IN THE FALL OF 2001, I spoke at a large public university in the eastern United States, which will remain nameless to protect the innocent. It was one of more than 30 colleges I had visited during the school year and, as usual, my invitation had come from a small group of campus conservatives who also put together a small dinner for me at a local restaurant. Our conclave reflected the current state of conservatism in the American university. Not only were our numbers small, but there were no deans or university administrators present, and only one professor. Open conservatives are an isolated and harassed minority on today’s college campuses, where they enjoy little respect and almost no support from institutional powers.
Although I am a nationally known public figure—author of books that have been best-sellers and nominated for a national book award, a Fox News contributor and one of America’s 100 leading “public intellectuals” according to a recent study of the subject, at these dinners, which normally precede my campus speeches, the absence of administration representatives is wholly predictable. (In nearly 200 campus appearances, I can think of only two exceptions.) When I spoke at the University of Michigan to 1,000 students, there were three university vice presidents in the balcony, but none thought to introduce himself to me. Occasionally a professor will attend these dinners, but rarely more than one. My experience as a conservative is not unique. By contrast, if I were an anti-American, radical like Angela Davis, deans of the college would wait on me and professors would confer academic credits on students for attending my appearances. On many occasions my speech would be an official campus event.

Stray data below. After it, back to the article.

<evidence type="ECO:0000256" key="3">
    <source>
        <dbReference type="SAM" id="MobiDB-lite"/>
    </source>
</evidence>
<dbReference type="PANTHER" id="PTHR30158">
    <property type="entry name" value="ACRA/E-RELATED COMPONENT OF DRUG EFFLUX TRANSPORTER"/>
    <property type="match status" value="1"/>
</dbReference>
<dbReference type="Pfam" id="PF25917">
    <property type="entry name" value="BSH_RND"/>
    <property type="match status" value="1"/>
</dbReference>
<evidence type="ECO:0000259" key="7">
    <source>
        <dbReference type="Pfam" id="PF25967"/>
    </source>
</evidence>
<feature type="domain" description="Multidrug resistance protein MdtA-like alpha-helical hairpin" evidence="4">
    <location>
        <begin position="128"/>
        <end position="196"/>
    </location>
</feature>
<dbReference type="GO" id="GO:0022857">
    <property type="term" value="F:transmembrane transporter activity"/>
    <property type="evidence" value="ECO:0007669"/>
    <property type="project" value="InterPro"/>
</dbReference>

Angela Davis—a lifelong Communist zealot with no noticeable scholarly achievement—is a celebrated campus figure (there is even an “Angela Davis Lounge” at the University of Michigan) and thus can be expected to attract the attention of like-minded peers now entrenched in university administrations. But the same disparity would be discernible between a less well-known leftist and almost any comparable conservative. It reflects the fact that while conservatives often make up a large proportion of the student body on American campuses—and in some cases even a plurality—conservative professors and administrators are notably hard to find. Not only are the overwhelming majority of college professors fashionably “liberal,” most faculties have a strong contingent of hard leftists whose views are extreme, and whose concentrated numbers make it possible for them to dominate (and even define) entire academic fields. These faculty activists are also available to be sponsors of an impressive array of radical campus political groups, which—if the university is large enough—may receive hundreds of thousands of dollars from general student funds.
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